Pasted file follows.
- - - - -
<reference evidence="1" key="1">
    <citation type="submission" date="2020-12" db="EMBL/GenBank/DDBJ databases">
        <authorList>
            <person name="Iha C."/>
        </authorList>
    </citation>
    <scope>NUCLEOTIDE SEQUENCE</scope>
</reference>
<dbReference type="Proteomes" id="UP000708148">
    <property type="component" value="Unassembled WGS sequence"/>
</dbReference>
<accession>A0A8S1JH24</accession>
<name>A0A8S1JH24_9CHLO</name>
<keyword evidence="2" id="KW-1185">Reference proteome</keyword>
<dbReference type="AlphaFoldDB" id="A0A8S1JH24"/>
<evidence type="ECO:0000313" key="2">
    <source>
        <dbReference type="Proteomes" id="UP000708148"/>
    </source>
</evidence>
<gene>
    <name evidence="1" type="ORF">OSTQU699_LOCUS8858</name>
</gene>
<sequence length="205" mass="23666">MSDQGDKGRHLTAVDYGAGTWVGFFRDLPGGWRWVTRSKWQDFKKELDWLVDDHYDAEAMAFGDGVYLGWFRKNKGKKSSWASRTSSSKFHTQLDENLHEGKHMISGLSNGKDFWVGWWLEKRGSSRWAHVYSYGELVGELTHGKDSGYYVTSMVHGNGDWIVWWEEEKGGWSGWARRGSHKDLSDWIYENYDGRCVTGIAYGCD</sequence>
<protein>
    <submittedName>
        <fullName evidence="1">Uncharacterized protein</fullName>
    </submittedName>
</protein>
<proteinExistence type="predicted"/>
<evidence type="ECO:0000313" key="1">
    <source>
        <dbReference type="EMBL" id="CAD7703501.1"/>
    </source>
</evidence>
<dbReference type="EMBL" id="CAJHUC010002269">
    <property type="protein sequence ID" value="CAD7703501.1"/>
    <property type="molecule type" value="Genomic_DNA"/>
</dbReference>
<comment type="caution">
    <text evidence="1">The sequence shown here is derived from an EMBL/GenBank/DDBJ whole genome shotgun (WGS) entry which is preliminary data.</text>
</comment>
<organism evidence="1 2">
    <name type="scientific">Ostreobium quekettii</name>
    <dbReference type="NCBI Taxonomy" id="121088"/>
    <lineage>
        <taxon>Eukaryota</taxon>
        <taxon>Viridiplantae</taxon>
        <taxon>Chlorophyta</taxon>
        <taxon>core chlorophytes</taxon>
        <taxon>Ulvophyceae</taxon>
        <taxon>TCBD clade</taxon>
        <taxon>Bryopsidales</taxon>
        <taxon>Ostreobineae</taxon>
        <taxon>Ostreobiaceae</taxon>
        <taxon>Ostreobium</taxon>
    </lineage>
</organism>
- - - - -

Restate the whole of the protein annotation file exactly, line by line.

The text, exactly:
<reference evidence="1" key="1">
    <citation type="submission" date="2020-12" db="EMBL/GenBank/DDBJ databases">
        <authorList>
            <person name="Iha C."/>
        </authorList>
    </citation>
    <scope>NUCLEOTIDE SEQUENCE</scope>
</reference>
<dbReference type="Proteomes" id="UP000708148">
    <property type="component" value="Unassembled WGS sequence"/>
</dbReference>
<accession>A0A8S1JH24</accession>
<name>A0A8S1JH24_9CHLO</name>
<keyword evidence="2" id="KW-1185">Reference proteome</keyword>
<dbReference type="AlphaFoldDB" id="A0A8S1JH24"/>
<evidence type="ECO:0000313" key="2">
    <source>
        <dbReference type="Proteomes" id="UP000708148"/>
    </source>
</evidence>
<gene>
    <name evidence="1" type="ORF">OSTQU699_LOCUS8858</name>
</gene>
<sequence length="205" mass="23666">MSDQGDKGRHLTAVDYGAGTWVGFFRDLPGGWRWVTRSKWQDFKKELDWLVDDHYDAEAMAFGDGVYLGWFRKNKGKKSSWASRTSSSKFHTQLDENLHEGKHMISGLSNGKDFWVGWWLEKRGSSRWAHVYSYGELVGELTHGKDSGYYVTSMVHGNGDWIVWWEEEKGGWSGWARRGSHKDLSDWIYENYDGRCVTGIAYGCD</sequence>
<protein>
    <submittedName>
        <fullName evidence="1">Uncharacterized protein</fullName>
    </submittedName>
</protein>
<proteinExistence type="predicted"/>
<evidence type="ECO:0000313" key="1">
    <source>
        <dbReference type="EMBL" id="CAD7703501.1"/>
    </source>
</evidence>
<dbReference type="EMBL" id="CAJHUC010002269">
    <property type="protein sequence ID" value="CAD7703501.1"/>
    <property type="molecule type" value="Genomic_DNA"/>
</dbReference>
<comment type="caution">
    <text evidence="1">The sequence shown here is derived from an EMBL/GenBank/DDBJ whole genome shotgun (WGS) entry which is preliminary data.</text>
</comment>
<organism evidence="1 2">
    <name type="scientific">Ostreobium quekettii</name>
    <dbReference type="NCBI Taxonomy" id="121088"/>
    <lineage>
        <taxon>Eukaryota</taxon>
        <taxon>Viridiplantae</taxon>
        <taxon>Chlorophyta</taxon>
        <taxon>core chlorophytes</taxon>
        <taxon>Ulvophyceae</taxon>
        <taxon>TCBD clade</taxon>
        <taxon>Bryopsidales</taxon>
        <taxon>Ostreobineae</taxon>
        <taxon>Ostreobiaceae</taxon>
        <taxon>Ostreobium</taxon>
    </lineage>
</organism>